The Obama administration might agree to postpone auctioning off 100 percent of emissions allowances under a cap-and-trade system to limit greenhouse gas pollution, White House science adviser John P. Holdren said today, a move that would please electricity providers and manufacturers but could anger environmentalists.
Why would this “anger environmentalists’? I certainly see the fiscal arguments for auctioning allowances, but I don’t get why auctioning makes a difference in environmental terms. Am I missing something?
ADDENDUM The comments to this post make two interesting points that I think are connected. One is that free allowances don’t put a price on carbon. I don’t think that’s quite right. Unless allowances are overallocated, there won’t be enough to allow everyone to continue emitting at their previous level, so there will be either an explicit price (from market trades) or an implicit price (from intra-firm trades or opportunity costs of foregone sales). It’s possible that firms don’t experience the implicit prices as strongly as explicit prices, but the real strength of the argument seems to come from the possibility of overallocation.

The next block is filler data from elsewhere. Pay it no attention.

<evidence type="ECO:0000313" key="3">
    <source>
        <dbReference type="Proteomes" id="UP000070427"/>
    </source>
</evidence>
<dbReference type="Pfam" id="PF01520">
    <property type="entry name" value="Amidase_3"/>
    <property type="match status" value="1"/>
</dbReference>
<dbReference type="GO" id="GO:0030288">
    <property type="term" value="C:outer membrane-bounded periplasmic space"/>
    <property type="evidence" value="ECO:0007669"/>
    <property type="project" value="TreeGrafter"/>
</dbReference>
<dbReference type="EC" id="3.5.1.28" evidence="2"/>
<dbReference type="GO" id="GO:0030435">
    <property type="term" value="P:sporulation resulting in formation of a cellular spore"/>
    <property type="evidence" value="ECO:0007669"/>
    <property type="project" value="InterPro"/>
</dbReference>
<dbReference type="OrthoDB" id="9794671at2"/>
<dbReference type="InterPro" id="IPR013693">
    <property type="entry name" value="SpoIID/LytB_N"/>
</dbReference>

The other point strikes me as more compelling: that as a public choice matter, free allowances increase the pressure to issue additional allowance since they won’t cost anything to the recipients, thus leading to over-allocation of allowances (i.e., too high a cap). Again, there’s an implicit price (existing allowances in the hands of industry lose value), but probably this won’t be an effective deterrent. This seems plausible, and it’s something I should have thought of myself since I do work in public choice.
I’d still be interested to know if there’s a history of this actually happening in other trading schemes. In any event, I’m not sure that this is something I’d go to the barricades over, even if these points are valid.